Is it possible to detect Parkinson’s sooner?

Over60 native article for the Garvan Institute

Parkinson’s disease has long been a source of confusion, misinformation and misunderstanding, with many believing it to simply be “the shakes”. But there is so much more to this cruel and complex disease.

According to Parkinson’s Australia, there are currently around 70,000 people affected by the disease in this country alone. The average age of diagnosis is 65 years, but for some, the dreaded news can come much earlier.

“My mother had Parkinson’s,” Over60 community member Pauline Marrone explains. “She was first diagnosed at 43 years old and passed away at 73. The last 10 years of her life, once she became bedridden, were terrible to watch, particularly the involuntary jumping of her legs after she had taken her medication. My dad was her carer. He passed away in his sleep, in bed next to her, and she was unable to do anything but lay there next to him until help arrived. It was very traumatic.”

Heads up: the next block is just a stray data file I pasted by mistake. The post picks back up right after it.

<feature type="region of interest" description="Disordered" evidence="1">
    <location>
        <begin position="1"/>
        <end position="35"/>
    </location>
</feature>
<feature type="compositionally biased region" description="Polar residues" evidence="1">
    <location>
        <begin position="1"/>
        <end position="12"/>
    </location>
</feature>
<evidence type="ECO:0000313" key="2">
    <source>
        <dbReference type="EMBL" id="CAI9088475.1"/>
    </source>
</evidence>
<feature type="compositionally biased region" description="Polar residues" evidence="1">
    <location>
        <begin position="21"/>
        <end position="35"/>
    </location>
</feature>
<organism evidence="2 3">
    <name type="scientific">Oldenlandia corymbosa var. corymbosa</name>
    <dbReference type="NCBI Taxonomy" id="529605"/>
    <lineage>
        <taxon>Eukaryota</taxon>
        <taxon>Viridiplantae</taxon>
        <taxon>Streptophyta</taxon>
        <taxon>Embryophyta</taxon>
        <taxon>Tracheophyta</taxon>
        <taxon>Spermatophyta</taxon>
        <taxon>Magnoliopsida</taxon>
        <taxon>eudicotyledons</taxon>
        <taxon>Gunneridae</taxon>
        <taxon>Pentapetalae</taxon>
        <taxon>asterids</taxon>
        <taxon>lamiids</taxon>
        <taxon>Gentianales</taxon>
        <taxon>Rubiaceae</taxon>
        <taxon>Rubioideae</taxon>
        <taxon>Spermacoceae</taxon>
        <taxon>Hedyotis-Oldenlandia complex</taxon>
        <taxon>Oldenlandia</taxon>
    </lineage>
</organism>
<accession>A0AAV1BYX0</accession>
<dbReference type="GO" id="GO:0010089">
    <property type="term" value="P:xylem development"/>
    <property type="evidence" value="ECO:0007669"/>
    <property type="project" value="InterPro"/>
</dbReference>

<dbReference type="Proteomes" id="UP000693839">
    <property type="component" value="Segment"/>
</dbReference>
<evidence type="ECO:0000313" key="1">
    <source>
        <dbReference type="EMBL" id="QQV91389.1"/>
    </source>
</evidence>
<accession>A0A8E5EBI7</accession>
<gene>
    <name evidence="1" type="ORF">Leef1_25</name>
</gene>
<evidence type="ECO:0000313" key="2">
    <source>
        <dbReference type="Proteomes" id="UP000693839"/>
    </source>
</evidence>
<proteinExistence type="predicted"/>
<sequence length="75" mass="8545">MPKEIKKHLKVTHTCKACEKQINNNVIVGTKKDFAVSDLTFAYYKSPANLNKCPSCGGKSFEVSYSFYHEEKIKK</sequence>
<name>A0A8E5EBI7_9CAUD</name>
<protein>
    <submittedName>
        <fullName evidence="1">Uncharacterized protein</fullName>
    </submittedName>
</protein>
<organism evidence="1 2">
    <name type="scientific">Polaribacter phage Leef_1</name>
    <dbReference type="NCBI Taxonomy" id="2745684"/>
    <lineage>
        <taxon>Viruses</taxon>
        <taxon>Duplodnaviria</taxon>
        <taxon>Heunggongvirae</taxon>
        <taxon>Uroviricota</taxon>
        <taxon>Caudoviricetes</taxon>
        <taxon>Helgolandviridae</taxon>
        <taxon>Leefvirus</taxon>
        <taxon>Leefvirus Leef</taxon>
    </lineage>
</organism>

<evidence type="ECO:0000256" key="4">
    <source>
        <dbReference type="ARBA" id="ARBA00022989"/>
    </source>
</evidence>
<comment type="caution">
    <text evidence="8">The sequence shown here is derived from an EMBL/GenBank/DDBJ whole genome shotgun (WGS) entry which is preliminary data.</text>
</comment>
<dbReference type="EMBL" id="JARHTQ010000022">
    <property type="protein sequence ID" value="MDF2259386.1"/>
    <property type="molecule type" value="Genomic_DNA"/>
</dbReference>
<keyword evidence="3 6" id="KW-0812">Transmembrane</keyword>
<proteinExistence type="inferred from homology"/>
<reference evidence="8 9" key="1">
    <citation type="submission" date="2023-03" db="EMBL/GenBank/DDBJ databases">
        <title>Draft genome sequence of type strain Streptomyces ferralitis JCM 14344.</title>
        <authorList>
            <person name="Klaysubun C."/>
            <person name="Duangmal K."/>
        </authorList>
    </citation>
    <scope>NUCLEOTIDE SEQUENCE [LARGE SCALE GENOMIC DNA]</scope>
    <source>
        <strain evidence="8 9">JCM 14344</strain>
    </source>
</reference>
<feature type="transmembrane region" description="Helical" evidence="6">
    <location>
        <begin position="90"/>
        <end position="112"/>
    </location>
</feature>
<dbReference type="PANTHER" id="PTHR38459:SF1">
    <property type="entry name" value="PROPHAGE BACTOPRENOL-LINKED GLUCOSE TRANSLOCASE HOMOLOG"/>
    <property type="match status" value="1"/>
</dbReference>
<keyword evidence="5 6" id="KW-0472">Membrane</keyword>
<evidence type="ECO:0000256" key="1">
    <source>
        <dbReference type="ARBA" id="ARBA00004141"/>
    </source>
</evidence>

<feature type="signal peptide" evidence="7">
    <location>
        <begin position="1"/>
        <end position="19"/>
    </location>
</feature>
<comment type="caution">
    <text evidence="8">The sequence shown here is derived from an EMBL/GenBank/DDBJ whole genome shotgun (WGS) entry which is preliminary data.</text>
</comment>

Not only is its cause currently almost impossible to pinpoint, it’s also notoriously difficult to diagnose, as there are currently no laboratory tests available – diagnosis is all down to examinations conducted by neurologists.

To understand a bit more about the disease, and learn about an exciting breakthrough that may lead to the development of an effective treatment, we spoke to Associate Professor Antony Cooper. As head of the neuroscience division at the Garvan Institute of Medical Research, his work focuses on a number of neurodegenerative diseases – primarily, Parkinson’s disease.

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